- Social entrepreneurship introduces students to the diverse field of social entrepreneurship, the practice of growing for profit and non-profit ventures that aim to achieve social and financial impact through their products, services and other business practices. This course explores the activities and lessons from some of the nation's leading financiers (including Henry Kravis, George Roberts and John Doerr) in applying entrepreneurial solutions to education, health, environment, energy, work force development, international development, and other important societal issues. Lectures, cases, guests and a final course project cover three themes: financing social ventures, entrepreneurial leadership and strategy, and measurement of social returns. The course aims to build students' skills and networks as well as provide an opportunity to blend venture capital and entrepreneurship skills with personal passions into a satisfying career path.
B8699-007 - Customers and markets: behavioral decision making and economics, Columbia Business School
- The purpose of this course is to provide future managers and consultants scientific with insights about the psychology underlying customer decision making and to enable these future managers and consultants to incorporate such insights in their business and marketing strategies. Students acquire knowledge of the many factors that influence - often without their awareness - how corporate customers and consumers make decisions. Topics covered include effects of memory on decision making, principles of influence, mental accounting by customers, context effects on choice, influence of affect and emotion, investment psychology, customer self-control, et al. The course is especially relevant for students interested in product, service and brand management; media and communications; and consulting. This is a half-term, 1.5 credit course that is offered in the second half of the term.
Semiconductor microelectronics technology remains important for the world economy. The semiconductor industry is a star performer in U.S. manufacturing. Fostering a vigorous semiconductor industry in our country is important for the nation’s economic growth, long-term security, and the preparation and maintenance of a capable high-tech workforce. The Kate Gleason College of Engineering developed the first bachelor of science degree program in microelectronic engineering in the U.S., and the college continues to provide highly educated and skilled engineers for the semiconductor industry.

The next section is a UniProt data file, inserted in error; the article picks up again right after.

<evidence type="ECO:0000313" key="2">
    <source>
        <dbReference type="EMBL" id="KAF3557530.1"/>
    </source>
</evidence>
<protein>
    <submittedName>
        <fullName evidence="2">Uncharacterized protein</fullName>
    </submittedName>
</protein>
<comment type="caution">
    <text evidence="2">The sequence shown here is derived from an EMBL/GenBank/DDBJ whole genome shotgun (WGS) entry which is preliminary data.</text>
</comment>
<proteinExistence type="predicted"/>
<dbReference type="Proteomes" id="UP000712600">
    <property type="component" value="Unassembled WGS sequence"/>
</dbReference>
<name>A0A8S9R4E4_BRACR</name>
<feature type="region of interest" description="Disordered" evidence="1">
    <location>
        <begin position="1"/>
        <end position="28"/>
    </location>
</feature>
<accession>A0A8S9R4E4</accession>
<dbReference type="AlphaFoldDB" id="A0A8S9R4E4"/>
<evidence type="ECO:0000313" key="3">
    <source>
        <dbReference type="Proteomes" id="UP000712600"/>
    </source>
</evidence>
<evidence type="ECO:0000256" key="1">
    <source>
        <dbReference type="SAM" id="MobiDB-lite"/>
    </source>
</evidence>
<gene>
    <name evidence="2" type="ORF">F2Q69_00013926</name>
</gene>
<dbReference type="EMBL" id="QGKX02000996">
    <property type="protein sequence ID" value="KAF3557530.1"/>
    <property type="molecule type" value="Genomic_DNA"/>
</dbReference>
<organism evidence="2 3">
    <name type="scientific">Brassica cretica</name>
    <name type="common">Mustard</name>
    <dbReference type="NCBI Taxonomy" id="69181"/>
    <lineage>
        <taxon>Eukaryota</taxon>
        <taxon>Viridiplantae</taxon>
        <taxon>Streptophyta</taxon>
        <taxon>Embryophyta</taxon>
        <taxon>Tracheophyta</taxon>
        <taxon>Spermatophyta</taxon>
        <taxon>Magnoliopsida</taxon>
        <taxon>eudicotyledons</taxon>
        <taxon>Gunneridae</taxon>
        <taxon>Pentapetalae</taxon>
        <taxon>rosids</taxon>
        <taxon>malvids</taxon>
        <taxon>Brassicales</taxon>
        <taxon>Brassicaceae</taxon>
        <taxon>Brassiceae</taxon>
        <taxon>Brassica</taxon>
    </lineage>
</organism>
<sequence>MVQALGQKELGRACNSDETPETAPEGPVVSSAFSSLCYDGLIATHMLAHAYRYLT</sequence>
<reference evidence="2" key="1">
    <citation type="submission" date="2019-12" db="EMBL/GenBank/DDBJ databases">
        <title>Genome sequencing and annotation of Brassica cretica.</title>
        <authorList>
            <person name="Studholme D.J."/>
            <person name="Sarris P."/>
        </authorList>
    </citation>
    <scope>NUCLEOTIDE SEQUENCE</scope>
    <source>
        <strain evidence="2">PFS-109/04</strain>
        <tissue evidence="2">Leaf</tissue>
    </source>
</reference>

The educational objectives of the microelectronic engineering program are to produce graduates who have the following skills or characteristics:
- A sound knowledge of the fundamental scientific principles involved in the operation, design, and fabrication of integrated circuits.
- A comprehensive understanding of relevant technologies such as integrated circuit process integration and manufacturing. This includes microlithography and the application of engineering principles to the design and development of current and future semiconductor technologies.
- A professional approach to problem solving, using analytical, academic, and communication skills effectively, with special emphasis on working in teams.
- An enthusiasm for learning and the continuous improvement of skills throughout one’s career, exemplified by learning about emerging technologies and adapting to and accepting change within the field.
- A desire to achieve leadership positions in industry or academia.
- A breadth of knowledge, including the multidisciplinary nature of microelectronic engineering as well as the broad social, ethical, safety, and environmental issues within which engineering is practiced.